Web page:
For the second year in a row now, Ducati has been a dominant force in MotoGP with this back-to-back team title wins as well as the constructor’s title for the past three years. This time around, they’re closer than ever to winning the ultimate MotoGP triple crown and that’s all up to their factory rider, Francesco Bagnaia, as they head to the final round of the year.
*Image credit: Ducati
Bagnaia vs Quartararo, Ducati vs Yamaha
The battle for the rider’s world championship crown is now a two-horse race between Ducati Lenovo Team’s Francesco Bagnaia and Monster Energy Yamaha MotoGP’s defending world champion, Fabio Quartararo.
Last weekend’s race at Sepang saw one heck of a nail-biting race between Francesco Bagnaia and Gresini Racing MotoGP’s Enea Bastianini who also happens to be Bagnaia’s future teammate come 2023. Bagnaia got the win, but it wasn’t enough to clinch the rider’s world championship title as Fabio Quartararo crossed the chequered flag in third place.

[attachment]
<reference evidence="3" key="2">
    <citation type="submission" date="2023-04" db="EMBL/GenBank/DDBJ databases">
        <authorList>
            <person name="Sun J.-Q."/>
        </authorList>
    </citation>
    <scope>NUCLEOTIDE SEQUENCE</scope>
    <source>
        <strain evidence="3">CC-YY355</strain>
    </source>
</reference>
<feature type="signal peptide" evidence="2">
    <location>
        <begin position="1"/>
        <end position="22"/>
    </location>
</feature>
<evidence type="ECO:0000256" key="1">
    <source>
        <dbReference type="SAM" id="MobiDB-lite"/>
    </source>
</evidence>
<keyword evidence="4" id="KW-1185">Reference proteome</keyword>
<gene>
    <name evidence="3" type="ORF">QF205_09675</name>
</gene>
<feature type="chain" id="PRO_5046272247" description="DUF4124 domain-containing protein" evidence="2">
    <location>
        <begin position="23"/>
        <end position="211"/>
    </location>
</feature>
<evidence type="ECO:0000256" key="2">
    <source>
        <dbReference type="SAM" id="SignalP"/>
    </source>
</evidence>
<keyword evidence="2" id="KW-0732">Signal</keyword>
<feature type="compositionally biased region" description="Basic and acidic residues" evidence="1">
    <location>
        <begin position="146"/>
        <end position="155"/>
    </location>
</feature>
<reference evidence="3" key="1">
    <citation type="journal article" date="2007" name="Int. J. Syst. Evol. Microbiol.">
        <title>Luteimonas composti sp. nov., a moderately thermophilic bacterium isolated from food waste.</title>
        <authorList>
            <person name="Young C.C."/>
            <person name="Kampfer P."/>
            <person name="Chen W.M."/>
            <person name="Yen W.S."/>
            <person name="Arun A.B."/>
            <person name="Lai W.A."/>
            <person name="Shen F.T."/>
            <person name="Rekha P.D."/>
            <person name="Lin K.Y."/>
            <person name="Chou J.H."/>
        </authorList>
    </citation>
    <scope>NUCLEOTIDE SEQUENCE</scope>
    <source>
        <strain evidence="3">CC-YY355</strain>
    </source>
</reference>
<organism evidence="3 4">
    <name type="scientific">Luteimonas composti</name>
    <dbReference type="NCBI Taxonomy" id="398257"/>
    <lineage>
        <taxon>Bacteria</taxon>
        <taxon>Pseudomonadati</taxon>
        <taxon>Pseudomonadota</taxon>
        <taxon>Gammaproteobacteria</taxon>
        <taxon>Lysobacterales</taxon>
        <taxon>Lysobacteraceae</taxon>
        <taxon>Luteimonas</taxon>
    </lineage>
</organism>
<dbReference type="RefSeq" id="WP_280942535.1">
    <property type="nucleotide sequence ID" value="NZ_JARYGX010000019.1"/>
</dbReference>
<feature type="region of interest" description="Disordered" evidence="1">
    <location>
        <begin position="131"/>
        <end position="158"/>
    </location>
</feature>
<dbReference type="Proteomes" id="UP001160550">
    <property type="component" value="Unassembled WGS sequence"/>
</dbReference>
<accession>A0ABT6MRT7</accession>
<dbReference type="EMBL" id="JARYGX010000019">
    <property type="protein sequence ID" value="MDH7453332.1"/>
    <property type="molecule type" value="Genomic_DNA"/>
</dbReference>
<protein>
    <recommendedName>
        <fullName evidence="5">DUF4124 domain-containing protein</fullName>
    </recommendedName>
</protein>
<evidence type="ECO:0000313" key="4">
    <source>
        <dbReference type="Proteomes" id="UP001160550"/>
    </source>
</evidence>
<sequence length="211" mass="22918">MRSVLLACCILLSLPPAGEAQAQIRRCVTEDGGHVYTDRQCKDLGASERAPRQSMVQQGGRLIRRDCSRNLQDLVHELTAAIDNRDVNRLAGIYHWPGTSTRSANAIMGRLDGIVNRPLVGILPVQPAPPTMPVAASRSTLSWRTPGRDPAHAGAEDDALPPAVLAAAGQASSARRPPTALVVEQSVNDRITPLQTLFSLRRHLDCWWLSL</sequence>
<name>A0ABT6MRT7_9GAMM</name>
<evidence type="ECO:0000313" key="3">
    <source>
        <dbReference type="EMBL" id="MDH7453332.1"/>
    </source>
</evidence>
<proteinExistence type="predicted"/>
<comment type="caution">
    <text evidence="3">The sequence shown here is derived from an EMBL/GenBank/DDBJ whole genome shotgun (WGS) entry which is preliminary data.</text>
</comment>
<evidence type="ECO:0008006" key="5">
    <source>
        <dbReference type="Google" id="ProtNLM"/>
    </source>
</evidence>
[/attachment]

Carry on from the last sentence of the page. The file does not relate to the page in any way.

The gap in points between these two is 23 points, and the last race will offer only 25 points max to anyone who crosses the finishing line in first place.
*Image credit: MotoGP
14th or higher for Bagnaia to seal the deal
The final MotoGP race of 2022 will take place in Valencia, Spain on November 6th and it’ll be a tall mountain to climb for Yamaha’s Fabio Quartararo to defend his championship title as Bagnaia concluded the Sepang round with a lead of 23 points.
This means that in order for Bagnaia to become the MotoGP world champion (and Ducati’s dream of winning the elusive triple crown), the Ducati factory rider only has to finish the race in 14th or higher. The only way for Quartararo to win the title is if he wins the race in Valencia and Bagnaia crashes out or finishes out of the points (below 15th).
It’s been a long wait since the last time a Ducati rider was crowned world champion, which was Casey Stoner way back in 2007. That 15-year wait might just end next month if and only if Bagnaia plays his cards right.
*Image credit: MotoGP
The tension is higher than ever, but the odds are in Ducati’s favour. But then again, this is MotoGP and anything can happen. Remember 2006 when the late Nicky Hayden secured his first-ever world championship title in the last race after Valentino Rossi crashed out?